More than 50 researchers say plans to classify e-cigarettes as a tobacco product should be reconsidered.
Electronic cigarette use could save millions of lives according to more than 50 researchers and health specialists.
Leading scientists from over 15 countries wrote to Margaret Chan, the Director General of the World Health Organisation (WHO), urging her to reconsider intentions to classify e-cigarettes among tobacco products.
The letter warns WHO of the risk of missing a great opportunity to dramatically reduce smoking and the health concerns that come with it.
Weronika Suszynska, the co-ordinator of Hammersmith and Fulham’s Kick It Stop Smoking service, believes that there is potential in the use of e-cigarettes to help people give up the habit.
She said: “I believe that we could have licensed product in the future, that only uses nicotene.
“It could become a medication in the same way nicotine patches and gum are used to help people quit.”
Any nicotene-containing product that claims to treat a nicotine addiction is considered to be a medicinal product and is subject to regulations by the Medicines and Healthcare products Regulatory Agency (MHRA).
Ms Suszynska said that more research into the nature and long lasting effects of e-cigarettes use is needed in order to regulate the manufacturing of a more consistent and safe product across the companies that produce them.
She also noted a possible risk of using vapourisers around children.
“Kids could take up vaping because they think it is cool and because it can be done anywhere,” she said.
“There is a danger of children looking up to adults who use e-cigarettes and then go on to smoke after that.”
However research overseen by Professor Robert West of UCL (one of the scientists who is included in the 53 that signed the letter to the WHO) shows no evidence to support the view that the use of electronic cigarettes renormalise smoking but rather that it may help to reduce smoking as more people are using them as an aid to quitting.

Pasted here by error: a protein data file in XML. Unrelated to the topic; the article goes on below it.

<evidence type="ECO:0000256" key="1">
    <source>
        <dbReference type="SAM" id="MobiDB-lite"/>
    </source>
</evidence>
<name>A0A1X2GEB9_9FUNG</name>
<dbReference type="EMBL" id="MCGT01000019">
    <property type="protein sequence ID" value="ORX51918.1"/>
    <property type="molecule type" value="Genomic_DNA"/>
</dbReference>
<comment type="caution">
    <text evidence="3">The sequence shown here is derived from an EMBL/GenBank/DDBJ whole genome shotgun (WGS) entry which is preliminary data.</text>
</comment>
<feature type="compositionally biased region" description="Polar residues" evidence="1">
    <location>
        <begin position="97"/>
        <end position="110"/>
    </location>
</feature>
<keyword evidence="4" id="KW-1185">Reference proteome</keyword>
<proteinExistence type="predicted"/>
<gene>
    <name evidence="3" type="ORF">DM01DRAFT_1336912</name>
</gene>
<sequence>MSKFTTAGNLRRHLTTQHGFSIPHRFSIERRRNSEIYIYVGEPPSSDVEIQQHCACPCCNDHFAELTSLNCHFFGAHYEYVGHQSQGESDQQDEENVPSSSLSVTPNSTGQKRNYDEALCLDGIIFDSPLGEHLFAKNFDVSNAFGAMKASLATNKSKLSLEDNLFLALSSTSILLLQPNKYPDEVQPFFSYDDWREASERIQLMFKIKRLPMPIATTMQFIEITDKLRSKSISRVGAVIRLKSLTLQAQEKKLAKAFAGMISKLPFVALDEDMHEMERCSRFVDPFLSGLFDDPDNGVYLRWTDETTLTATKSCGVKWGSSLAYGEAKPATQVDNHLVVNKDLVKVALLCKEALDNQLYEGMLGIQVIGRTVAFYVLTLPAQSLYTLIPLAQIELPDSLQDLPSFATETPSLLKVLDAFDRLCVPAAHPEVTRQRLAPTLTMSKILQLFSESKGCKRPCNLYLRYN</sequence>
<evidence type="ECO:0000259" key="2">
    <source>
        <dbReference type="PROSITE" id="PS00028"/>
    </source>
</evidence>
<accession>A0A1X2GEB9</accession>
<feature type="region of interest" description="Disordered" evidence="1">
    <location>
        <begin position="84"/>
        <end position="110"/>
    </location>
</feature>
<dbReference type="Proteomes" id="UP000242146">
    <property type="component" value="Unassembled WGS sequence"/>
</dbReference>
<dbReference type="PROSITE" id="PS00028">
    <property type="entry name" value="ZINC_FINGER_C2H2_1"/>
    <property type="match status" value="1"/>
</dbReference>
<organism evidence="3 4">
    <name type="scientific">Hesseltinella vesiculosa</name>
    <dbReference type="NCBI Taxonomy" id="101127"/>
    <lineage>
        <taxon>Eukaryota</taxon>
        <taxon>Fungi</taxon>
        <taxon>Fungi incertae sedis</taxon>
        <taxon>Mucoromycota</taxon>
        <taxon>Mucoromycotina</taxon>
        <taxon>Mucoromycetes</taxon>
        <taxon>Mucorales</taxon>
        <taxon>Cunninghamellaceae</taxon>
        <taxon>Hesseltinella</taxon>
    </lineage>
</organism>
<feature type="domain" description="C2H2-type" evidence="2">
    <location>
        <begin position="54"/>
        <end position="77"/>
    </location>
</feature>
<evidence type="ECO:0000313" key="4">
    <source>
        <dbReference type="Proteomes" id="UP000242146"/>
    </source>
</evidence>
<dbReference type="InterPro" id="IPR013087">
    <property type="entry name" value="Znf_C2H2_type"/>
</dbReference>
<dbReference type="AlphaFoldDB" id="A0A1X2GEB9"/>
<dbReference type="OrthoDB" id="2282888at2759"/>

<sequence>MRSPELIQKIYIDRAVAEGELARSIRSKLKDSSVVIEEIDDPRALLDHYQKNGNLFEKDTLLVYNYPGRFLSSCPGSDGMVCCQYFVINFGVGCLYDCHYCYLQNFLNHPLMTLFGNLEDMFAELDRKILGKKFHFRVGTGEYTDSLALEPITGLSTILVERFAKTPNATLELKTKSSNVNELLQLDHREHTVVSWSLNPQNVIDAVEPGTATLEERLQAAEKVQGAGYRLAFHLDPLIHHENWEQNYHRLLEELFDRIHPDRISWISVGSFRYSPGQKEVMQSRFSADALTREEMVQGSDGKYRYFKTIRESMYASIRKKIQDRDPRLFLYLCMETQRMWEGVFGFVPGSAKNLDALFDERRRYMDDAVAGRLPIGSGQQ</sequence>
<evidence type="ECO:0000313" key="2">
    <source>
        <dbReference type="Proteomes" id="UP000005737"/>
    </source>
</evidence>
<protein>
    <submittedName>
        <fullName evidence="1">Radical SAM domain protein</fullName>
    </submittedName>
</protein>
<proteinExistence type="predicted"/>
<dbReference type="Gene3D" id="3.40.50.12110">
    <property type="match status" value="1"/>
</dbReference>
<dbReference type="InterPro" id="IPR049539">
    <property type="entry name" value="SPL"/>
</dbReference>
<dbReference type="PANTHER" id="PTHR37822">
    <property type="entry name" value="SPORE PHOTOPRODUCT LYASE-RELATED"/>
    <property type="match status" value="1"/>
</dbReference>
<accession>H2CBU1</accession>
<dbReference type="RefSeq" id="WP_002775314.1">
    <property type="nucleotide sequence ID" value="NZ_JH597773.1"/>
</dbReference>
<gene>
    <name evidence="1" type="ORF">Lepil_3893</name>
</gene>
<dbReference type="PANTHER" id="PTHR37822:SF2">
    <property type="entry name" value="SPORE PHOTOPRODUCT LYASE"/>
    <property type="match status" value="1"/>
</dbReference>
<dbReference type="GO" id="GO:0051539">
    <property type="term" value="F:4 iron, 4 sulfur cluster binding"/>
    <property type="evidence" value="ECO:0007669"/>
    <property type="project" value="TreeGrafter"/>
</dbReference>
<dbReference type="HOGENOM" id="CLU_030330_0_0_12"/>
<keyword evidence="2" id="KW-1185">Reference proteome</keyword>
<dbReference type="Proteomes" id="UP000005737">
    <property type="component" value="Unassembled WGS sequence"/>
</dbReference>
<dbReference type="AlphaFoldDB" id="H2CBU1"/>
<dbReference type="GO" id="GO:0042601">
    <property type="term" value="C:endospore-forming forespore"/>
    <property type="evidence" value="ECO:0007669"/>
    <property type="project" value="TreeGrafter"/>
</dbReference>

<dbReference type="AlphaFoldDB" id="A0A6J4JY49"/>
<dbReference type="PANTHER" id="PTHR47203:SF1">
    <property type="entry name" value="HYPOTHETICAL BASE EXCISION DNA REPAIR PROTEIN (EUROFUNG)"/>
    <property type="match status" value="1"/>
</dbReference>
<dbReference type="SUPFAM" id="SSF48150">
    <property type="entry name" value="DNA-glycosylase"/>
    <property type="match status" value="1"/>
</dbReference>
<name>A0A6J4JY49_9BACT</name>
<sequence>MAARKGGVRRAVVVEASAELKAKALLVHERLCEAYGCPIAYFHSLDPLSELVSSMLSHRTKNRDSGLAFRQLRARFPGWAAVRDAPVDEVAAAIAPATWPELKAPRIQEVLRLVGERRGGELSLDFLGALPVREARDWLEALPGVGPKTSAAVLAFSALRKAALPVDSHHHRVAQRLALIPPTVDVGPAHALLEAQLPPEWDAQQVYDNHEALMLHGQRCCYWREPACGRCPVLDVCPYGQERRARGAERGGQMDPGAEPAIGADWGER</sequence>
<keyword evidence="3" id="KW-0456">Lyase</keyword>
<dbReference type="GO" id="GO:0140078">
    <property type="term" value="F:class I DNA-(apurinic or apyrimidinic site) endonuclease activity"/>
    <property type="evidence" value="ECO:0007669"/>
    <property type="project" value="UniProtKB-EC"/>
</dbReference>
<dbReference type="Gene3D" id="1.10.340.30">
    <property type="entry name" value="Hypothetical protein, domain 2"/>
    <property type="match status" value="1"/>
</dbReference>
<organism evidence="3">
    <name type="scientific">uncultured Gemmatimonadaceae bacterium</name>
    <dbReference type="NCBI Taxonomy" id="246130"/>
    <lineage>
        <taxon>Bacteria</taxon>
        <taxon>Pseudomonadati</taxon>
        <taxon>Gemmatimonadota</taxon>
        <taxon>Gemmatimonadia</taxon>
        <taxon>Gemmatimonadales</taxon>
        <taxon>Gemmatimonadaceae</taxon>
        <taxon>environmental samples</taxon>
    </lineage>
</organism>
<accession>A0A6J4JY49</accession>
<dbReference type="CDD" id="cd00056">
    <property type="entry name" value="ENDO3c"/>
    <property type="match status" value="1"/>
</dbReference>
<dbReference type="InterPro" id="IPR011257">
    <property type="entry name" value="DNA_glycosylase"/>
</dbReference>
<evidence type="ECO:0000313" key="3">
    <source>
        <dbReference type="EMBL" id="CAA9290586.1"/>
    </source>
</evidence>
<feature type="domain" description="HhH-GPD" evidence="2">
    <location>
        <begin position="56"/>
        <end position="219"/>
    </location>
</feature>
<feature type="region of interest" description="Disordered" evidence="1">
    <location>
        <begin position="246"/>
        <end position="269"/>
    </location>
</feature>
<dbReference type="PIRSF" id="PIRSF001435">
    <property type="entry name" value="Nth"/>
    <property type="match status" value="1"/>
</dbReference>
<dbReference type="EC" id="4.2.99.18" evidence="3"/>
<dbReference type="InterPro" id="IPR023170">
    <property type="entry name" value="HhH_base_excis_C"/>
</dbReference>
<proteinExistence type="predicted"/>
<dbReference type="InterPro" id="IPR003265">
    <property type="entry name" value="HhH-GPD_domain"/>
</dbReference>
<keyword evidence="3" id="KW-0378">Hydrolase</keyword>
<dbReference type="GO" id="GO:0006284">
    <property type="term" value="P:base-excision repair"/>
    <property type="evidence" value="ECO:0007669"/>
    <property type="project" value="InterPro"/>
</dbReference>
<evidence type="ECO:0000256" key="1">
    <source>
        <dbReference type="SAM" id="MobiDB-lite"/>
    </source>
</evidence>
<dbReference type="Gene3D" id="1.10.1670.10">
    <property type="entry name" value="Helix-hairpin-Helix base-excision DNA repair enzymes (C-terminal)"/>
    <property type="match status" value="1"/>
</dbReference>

In fact, usage of vaporisers among British adults has tripled over the past two years from an estimated 700,000 users in 2012 to 2.1 million in 2014.
A YouGov survey commissioned by Action on Smoking and Health (ASH) revealed the main reasons given by ex-smokers for using vapourisers was to help them stop smoking entirely or to keep them off tobacco.
Ex-smokers make up a third of electronic cigarette users, the other two thirds are largely made up of current smokers who told the survey that vaping helps them reduce the tobacco they smoke, helps them save money and for some it helps them to stop smoking entirely.
John Diver, a photographer from Croydon, said he quit smoking overnight after 34 years of smoking by deciding to give vaping a try on a whim during a trip to the supermarket.
He said: “E-cigarettes have changed my life, my health and my politics.
“They are better for me and for people around me, although they are not risk free.”
Mr Diver said he had no intention of quitting smoking as he was happy to accept the risk but after he realised that his need for nicotine could be met with a cheaper and less toxic alternative, he gave up tobacco consumption completely.
“The overwhelming evidence is that they are at least 95% safer than smoking, which, as a committed smoker, is easily safe enough for me,” he said.
“If I am no longer able to access e-cigarettes, I’ll go back to smoking in a heartbeat.”
Doug Phillips, from Sutton, is another person who gave up smoking when he switched to using e-cigarettes.